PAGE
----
Climate policy, as it has been understood and practised by many governments of the world under the Kyoto Protocol approach, has failed to produce any discernable real world reductions in emissions of greenhouse gases in 15 years.
The irreconcilable differences between David S. Reay's Book Review of The Hot Topic (Nature 452, 31; 2008) and mine, expressed in Nature Reports Climate Change (see http://www.nature.com/climate/2008/0804/full/climate.2008.23.html), go to the heart of why there is now a crisis in climate policy. Reay seems to believe that agreement with a normative agenda precludes the need for rigorous evaluation of evidence or of proposed policy actions, and so falls into the same traps as Gabrielle Walker and David King, the authors whom he praises. (Correspondence)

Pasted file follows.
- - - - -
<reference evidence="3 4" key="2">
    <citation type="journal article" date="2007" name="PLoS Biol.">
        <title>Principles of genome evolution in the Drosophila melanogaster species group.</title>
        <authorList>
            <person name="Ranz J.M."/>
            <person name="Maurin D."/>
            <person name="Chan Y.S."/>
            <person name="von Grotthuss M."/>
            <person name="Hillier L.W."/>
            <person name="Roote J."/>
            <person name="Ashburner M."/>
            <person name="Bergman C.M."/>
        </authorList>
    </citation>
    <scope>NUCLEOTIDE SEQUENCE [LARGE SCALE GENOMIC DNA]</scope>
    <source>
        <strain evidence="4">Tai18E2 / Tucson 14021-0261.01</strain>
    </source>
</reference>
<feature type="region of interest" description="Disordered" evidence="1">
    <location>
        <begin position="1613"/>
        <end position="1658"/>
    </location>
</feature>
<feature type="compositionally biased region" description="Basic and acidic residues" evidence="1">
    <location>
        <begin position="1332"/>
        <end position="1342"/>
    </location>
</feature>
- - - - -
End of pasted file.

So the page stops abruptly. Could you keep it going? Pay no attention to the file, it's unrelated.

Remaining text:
The Kyoto Protocol is a symbolically important expression of governments' concern about climate change. But as an instrument for achieving emissions reductions, it has failed1. It has produced no demonstrable reductions in emissions or even in anticipated emissions growth. And it pays no more than token attention to the needs of societies to adapt to existing climate change.